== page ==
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OpenStack Xena Brings New Power to Open-Source Cloud Platform

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The Open Infrastructure Foundation on Oct. 6 released OpenStack Xena, the 24th major milestone of the open-source cloud platform.


Xena is the second major release of OpenStack in 2021—OpenStack Wallaby was released in April.


OpenStack got its start in 2010 as a joint effort from NASA and Rackspace, and over the past decade has grown in terms of participation and capabilities. For the Xena release, more than 125 organizations contributed code, with Red Hat, Microsoft, Facebook, AT&T and Huawei among the big contributors.


“A big theme overall from Xena is around increasing the performance at scale for a number of different projects,” Jonathan Bryce, CEO and executive director of the Open Infrastructure Foundation, said during a media briefing.


OpenStack Xena Continues to Scale Cloud Deployment


Users who are increasingly using more OpenStack resources are driving the need for improved scale and performance, according to Bryce.


“Certain things that work really well when you have 100 or 500 servers don’t work as well when you have 10,000 or 50,000 servers, and that’s the scale that some of these production environments are at now,” he said.


Today, OpenStack technologies are used in both public and private clouds, according to Mark Collier, chief operating officer of the Open Infrastructure Foundation. In fact, OpenStack is in 170 data centers for public cloud around the world, he said.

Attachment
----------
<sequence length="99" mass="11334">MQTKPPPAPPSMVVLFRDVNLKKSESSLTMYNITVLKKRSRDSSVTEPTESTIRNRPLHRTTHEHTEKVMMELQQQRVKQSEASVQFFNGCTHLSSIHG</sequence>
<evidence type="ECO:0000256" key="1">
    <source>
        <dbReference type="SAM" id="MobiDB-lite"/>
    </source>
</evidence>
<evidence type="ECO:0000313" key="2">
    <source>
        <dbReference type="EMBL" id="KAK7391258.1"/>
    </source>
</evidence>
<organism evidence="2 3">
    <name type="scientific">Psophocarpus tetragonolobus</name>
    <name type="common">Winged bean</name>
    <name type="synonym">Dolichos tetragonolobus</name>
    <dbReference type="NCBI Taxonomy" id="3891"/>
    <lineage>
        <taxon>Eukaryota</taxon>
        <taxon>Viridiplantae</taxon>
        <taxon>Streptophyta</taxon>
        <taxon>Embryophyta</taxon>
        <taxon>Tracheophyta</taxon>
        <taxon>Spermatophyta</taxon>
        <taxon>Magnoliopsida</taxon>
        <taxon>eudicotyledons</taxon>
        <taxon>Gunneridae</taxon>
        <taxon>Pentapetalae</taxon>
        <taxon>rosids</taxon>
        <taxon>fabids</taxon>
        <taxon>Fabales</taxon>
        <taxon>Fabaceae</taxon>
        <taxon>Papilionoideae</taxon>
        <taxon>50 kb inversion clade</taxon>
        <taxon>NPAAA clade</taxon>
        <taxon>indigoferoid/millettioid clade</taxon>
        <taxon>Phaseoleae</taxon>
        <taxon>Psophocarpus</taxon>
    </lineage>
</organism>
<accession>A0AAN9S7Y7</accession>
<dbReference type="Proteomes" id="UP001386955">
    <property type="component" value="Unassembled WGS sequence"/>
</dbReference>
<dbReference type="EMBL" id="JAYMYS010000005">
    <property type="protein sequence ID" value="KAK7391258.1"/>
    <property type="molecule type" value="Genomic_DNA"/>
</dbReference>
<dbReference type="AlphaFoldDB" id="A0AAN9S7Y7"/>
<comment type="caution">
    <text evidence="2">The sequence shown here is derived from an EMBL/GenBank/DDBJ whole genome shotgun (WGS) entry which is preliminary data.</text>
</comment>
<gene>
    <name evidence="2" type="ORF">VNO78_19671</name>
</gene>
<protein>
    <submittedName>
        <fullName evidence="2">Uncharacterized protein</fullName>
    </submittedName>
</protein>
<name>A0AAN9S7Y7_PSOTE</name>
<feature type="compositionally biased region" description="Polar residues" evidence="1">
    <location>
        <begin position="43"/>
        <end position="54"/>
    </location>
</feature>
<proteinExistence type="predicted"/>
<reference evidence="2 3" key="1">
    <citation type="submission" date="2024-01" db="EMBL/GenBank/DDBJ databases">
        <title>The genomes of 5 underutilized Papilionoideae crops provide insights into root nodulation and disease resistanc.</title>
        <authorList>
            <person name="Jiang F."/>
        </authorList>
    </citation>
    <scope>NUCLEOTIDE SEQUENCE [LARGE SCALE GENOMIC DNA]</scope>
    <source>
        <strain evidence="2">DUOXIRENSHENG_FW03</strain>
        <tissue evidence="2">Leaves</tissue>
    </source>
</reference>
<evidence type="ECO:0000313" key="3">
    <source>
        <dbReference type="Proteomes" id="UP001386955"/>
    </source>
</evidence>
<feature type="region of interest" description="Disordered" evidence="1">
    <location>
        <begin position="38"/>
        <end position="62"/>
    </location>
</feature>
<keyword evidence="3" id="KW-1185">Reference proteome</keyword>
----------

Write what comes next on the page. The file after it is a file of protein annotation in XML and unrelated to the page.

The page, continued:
New Features in OpenStack Xena Cloud


Some key areas of development in the OpenStack Xena release, according to Thierry Carrez, vice president of engineering at the Open Infrastructure Foundation, were enabling hardware features and supporting edge use cases.


Among the new hardware features are improvements in the OpenStack Cinder block storage service. Carrez said that in Xena, new support has been added for a capability known as multi-attach, which enables users to attach the same block storage device to multiple virtual machines. The Ironic service, which provides bare metal compute capabilities, benefits from what Carrez referred to as substantial API response time improvements that help accelerate large deployments.


The Neutron networking service is also getting boost in OpenStack Xena with support for equal-cost multi-path routing (ECMP). ECMP is a networking approach that can improve network resilience by sending data packets to the same destination via multiple paths.


“ECMP routes are routes that go to the same destination, but with different paths,” Carrez said.


Another area of scalability improvement is found in the Manila shared file system service. The Manila network driver in OpenStack Xena will now support petabyte-scale file systems, Carrez said. Manila also benefits from a new type of replication that lets users access the replicas as read-only servers. The primary write server is still available to update, but reading the data can now be accessed on multiple availability zones. The replication feature can now help with disaster recovery and improve overall performance, he said.


Xena is the last scheduled major release for OpenStack in 2021, with OpenStack Yoga currently estimated to be released in March 2022.

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